A useful country for Latin American health officials to study is Iran. Its per-capita income levels match those of more affluent Latin American countries. Its health system is similarly equipped and its population is similarly structured and its demographics mirror those of Latin America. Iran reached its 100th case three and a half weeks ahead of Brazil, the first country in LAC to cross the foreboding threshold.


Latin American governments face the same heartbreaking trade-off decisions as other countries around the world where the COVID-19 virus has spread: sacrifice the lives of your population’s most vulnerable or sacrifice your economy. Many OECD countries can delay or even mitigate such a trade-off by unleashing massive fiscal spending and monetary policy easing (printing money). Latin America has much less latitude.

Although Latin American governments carry smaller debt loads than the US, Europe or China, their borrowing costs are much higher and international markets are wary of lending money in this environment. Latin American companies who try to raise capital in local equity markets tend to suffer greater share price devaluation as investors flee to US money markets, hurting not only equity pricing but also national F/X levels. Latin America’s generally well managed Central Banks can only do so much to lower interest rates, given the negative impact on their currencies, which drives up living costs.

With anywhere from 30-60% of working Latin Americans employed informally, there is no legal or economic recourse for many if they are forced to stop working.

The only country in Latin America with any fiscal slack is Chile, thanks to its copper-financed, rainy-day fund. But even if Chile were to spend the entire fund, it could only keep a stopped economy financed for a couple of months.

Lock-down policies do save lives but Latin American governments simply cannot shut down their economies for more than four weeks without risking massive unemployment and the devastating consequences that come with it, including soaring crime, malnutrition, and social unrest.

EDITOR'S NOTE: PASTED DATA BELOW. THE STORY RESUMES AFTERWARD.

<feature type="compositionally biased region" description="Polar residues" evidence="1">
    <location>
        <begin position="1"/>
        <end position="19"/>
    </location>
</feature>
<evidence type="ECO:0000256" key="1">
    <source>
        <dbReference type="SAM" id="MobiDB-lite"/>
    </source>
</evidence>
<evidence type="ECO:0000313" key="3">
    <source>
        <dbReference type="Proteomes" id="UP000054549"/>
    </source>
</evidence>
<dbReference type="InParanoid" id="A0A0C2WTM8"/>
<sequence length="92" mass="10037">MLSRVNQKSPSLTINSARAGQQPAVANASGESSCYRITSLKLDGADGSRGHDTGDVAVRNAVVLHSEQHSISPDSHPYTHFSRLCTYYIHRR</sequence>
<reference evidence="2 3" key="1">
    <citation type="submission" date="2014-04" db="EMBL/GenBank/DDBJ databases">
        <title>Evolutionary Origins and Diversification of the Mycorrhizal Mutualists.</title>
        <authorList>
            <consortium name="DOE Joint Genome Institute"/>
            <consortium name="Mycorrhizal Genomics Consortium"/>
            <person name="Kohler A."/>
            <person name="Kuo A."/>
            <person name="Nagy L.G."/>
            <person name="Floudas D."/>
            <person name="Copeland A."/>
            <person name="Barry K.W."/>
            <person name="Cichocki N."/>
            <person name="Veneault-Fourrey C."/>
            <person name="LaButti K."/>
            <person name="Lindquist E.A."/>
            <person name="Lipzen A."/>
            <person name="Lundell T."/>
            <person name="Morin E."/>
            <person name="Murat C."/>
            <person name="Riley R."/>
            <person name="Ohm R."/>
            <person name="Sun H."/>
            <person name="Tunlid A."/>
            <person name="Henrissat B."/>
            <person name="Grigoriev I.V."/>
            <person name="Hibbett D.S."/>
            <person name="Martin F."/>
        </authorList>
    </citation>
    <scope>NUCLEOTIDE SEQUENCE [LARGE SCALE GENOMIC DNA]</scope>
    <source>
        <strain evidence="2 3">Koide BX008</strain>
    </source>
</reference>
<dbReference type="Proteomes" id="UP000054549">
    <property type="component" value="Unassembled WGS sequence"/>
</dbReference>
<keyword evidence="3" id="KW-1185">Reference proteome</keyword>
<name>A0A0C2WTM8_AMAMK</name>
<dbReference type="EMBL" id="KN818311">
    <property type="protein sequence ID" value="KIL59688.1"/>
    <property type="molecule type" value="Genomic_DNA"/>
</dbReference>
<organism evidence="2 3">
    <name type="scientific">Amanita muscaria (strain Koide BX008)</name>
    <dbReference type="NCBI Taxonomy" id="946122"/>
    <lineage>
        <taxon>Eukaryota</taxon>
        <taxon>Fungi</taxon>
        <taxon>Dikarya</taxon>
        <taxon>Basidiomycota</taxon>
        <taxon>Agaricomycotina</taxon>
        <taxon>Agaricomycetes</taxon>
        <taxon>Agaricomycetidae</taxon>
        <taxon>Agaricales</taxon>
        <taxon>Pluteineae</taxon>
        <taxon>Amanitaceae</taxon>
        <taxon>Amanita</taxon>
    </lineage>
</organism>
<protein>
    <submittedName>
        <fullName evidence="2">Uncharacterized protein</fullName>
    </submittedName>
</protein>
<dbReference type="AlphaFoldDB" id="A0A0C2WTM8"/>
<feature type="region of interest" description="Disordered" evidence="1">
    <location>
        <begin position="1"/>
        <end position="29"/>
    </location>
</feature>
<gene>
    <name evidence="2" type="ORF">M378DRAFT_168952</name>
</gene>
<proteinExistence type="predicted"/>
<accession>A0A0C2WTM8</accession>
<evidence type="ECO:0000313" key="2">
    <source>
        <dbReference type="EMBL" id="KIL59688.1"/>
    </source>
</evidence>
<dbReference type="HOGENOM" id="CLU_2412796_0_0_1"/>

The IMF, the World Bank, the IDB and other multilateral lenders will provide support to Latin America but, with the exception of the IMF, those institutions may take weeks to release funds. Latin American countries need fiscal assistance today to beef up their intensive care infrastructure as well as provide fiscal relief to their economies and support for national banking systems deprived of capital.

The countries best poised to help themselves both fiscally and monetarily are Chile, Colombia, Peru and Mexico, followed by Brazil. Venezuela, Ecuador and Argentina look particularly vulnerable right now. Private lenders are loath to touch any of the three and multilaterals struggle to obtain reliable data with which they can structure a loan.


Beyond testing Latin America’s inadequate healthcare infrastructure and fragile economies, of great concern is how its divided societies will weather the economic storm ahead. Home to the world’s most unequal wealth distribution, Latin American societies have been kept together by a unique blend of faith, family support, populist and nativist politics. But social unrest in 2019 revealed how tenuous is the thread holding many Latin American societies together. With little or no social safety net, unemployment can quickly lead to society wide anger and desperation.